I slept really well last night. Or at least I think I did. I woke a little after 5:00 and gave the stuff in the dryer a few minutes more. Which reminds me that I need to go gather that up. Fifteen or twenty minutes' work would have all the laundry folded and put away. And a smaller mountain on the fallow side of the bed.
I have a small craft project for Primary today (something for me to do, not something for the kids to do, to replace items that were taken out of our Primary closet two weeks ago). And a drive by fooding of the elders later today. I am almost in the mood to cook.
I'll wait while you pick yourselves up off the floor.
The Scowl/Scollar is done, all but weaving in the ends and blocking. I am not sure if I am ready to cast on Knit Swirl. I will absolutely have to swatch first. And we all know how much I love that.
But you cast on 700+ stitches. A minuscule difference in gauge could give me something that would fit Audrey Hepburn or slipcover a couch. It's not knit traditionally in pieces or tubes. It's knit on the bias from the outside edges in. There's no way to try it on and check the fit as I go. And I have $200+ of yarn that may or may not frog well. (Noro Silk Garden.)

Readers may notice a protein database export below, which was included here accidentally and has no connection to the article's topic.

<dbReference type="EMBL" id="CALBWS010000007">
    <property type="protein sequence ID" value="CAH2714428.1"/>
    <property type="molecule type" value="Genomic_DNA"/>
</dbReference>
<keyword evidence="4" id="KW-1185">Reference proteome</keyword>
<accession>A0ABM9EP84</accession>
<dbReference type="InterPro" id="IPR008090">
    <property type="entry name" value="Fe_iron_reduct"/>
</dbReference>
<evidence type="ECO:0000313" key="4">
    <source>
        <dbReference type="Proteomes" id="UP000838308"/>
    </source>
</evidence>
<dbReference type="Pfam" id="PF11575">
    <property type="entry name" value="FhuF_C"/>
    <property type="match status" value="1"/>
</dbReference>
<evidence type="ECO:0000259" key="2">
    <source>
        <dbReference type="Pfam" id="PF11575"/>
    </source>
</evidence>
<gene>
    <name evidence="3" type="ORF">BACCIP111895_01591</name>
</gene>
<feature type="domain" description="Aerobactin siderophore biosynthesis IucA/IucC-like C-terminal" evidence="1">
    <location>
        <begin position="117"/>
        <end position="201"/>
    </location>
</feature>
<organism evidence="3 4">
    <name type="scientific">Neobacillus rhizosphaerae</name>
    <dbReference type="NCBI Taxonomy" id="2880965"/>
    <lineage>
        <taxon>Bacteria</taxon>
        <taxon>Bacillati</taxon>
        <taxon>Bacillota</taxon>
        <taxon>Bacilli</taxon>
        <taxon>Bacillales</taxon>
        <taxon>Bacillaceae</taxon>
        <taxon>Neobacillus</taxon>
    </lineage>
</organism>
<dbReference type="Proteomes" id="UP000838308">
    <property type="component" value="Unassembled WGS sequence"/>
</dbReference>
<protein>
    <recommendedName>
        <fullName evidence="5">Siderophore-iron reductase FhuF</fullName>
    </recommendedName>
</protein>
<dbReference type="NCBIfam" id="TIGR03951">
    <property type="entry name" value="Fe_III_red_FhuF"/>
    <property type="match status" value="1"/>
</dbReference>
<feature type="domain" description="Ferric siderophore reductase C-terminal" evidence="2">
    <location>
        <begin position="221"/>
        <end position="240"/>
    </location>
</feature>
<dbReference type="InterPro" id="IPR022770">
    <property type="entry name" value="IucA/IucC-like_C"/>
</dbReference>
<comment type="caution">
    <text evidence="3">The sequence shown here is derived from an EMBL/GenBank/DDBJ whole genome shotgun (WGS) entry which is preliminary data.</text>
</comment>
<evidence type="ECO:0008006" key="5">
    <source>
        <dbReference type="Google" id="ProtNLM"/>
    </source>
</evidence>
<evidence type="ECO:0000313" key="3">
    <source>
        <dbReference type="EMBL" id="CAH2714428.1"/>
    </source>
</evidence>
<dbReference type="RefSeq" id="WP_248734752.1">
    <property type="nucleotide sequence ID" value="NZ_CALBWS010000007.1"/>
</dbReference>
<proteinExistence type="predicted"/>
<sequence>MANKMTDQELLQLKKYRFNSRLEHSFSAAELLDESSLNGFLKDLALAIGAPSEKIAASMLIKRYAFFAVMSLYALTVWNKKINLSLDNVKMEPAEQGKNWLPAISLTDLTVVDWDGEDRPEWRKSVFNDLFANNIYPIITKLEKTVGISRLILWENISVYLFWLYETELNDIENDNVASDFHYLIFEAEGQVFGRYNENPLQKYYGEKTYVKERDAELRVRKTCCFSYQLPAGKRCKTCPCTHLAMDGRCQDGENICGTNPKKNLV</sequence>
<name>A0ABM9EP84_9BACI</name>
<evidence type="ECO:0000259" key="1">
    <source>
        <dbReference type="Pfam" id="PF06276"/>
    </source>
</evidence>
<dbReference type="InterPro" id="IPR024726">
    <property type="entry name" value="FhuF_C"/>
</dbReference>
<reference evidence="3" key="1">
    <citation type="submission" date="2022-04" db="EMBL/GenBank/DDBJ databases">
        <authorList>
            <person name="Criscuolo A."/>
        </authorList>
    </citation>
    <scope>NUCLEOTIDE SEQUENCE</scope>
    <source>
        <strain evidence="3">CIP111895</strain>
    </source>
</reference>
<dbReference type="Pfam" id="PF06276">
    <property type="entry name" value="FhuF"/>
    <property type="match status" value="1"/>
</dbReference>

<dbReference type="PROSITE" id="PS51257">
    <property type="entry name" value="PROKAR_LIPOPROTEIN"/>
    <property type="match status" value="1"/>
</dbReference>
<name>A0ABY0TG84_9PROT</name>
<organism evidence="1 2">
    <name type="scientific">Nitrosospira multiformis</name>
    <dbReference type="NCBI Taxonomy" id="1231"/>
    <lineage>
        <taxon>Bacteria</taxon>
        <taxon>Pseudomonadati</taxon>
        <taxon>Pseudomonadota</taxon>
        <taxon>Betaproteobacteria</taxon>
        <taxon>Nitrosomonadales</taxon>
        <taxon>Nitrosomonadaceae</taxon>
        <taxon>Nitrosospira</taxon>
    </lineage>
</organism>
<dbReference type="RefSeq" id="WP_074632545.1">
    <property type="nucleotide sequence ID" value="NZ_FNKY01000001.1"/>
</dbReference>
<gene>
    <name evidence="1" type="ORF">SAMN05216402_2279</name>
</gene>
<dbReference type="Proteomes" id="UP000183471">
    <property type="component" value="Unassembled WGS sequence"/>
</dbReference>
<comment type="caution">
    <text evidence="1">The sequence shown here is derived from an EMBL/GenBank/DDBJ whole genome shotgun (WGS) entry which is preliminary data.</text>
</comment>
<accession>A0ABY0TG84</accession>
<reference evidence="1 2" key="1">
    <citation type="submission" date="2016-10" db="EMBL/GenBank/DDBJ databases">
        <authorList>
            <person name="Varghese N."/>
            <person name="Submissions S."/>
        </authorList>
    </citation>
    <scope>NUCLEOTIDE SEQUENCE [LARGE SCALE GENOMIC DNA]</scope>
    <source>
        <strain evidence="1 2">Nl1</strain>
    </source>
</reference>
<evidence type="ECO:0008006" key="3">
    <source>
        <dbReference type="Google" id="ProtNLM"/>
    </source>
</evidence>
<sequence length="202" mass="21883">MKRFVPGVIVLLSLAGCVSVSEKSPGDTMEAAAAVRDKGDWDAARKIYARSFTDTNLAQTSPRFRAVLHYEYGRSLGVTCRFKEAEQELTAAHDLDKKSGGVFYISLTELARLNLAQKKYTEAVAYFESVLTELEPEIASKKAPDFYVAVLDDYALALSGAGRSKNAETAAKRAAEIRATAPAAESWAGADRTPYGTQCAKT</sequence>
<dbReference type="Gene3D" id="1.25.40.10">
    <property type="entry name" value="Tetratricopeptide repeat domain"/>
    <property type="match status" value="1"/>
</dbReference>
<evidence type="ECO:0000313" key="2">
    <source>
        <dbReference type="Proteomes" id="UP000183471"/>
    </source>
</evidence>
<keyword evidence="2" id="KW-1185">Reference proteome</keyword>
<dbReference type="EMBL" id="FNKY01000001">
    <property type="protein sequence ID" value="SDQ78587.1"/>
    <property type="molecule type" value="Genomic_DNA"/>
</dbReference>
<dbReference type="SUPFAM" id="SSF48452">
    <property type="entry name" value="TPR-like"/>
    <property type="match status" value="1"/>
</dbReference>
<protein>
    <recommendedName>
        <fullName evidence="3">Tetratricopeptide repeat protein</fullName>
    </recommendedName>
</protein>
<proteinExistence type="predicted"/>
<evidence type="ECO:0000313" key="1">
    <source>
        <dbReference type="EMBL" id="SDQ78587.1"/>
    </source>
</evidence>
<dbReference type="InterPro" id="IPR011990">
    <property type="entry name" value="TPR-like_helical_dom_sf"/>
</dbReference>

In financial news, when I spoke with my sister in law the other night, she told me there'd been a distribution from her mother's estate. Beloved's share was applied to the balance on the truck. So I now owe significantly less. There will be another distribution in two or three months which might zero it out entirely.
Pretty seriously cool.
At the end of 2011, for about six weeks, I was debt free. Then came wedding preparations, including the purchase of Beloved's ring. Size 15. Lotsa gold. And taking on his medical expenses last year. By the end of this year I hope to have only the mortgage.
When I am frustrated and discouraged about how long it is taking to settle Beloved's estate, I look at where we were financially the week he died, and where I am now, and I feel somewhat safer.
When I walked out of the Social Security office with the knowledge that I would have to wait several years for drawing a widow's benefit to make sense, I sat in Lorelai and howled in despair. Counting the mortgage, I was approximately two years' worth of gross income in debt.
And I just now realized that if I do achieve this year's financial goals, then when I start drawing my widow's benefit, I can throw it into principal payments on the mortgage and be entirely, blessedly debt free by the time I am 70. And could think about retirement and serving a mission. And doing a lot of good with the money that is now going into paying off debt.
Meanwhile, I will fold laundry and start swatching.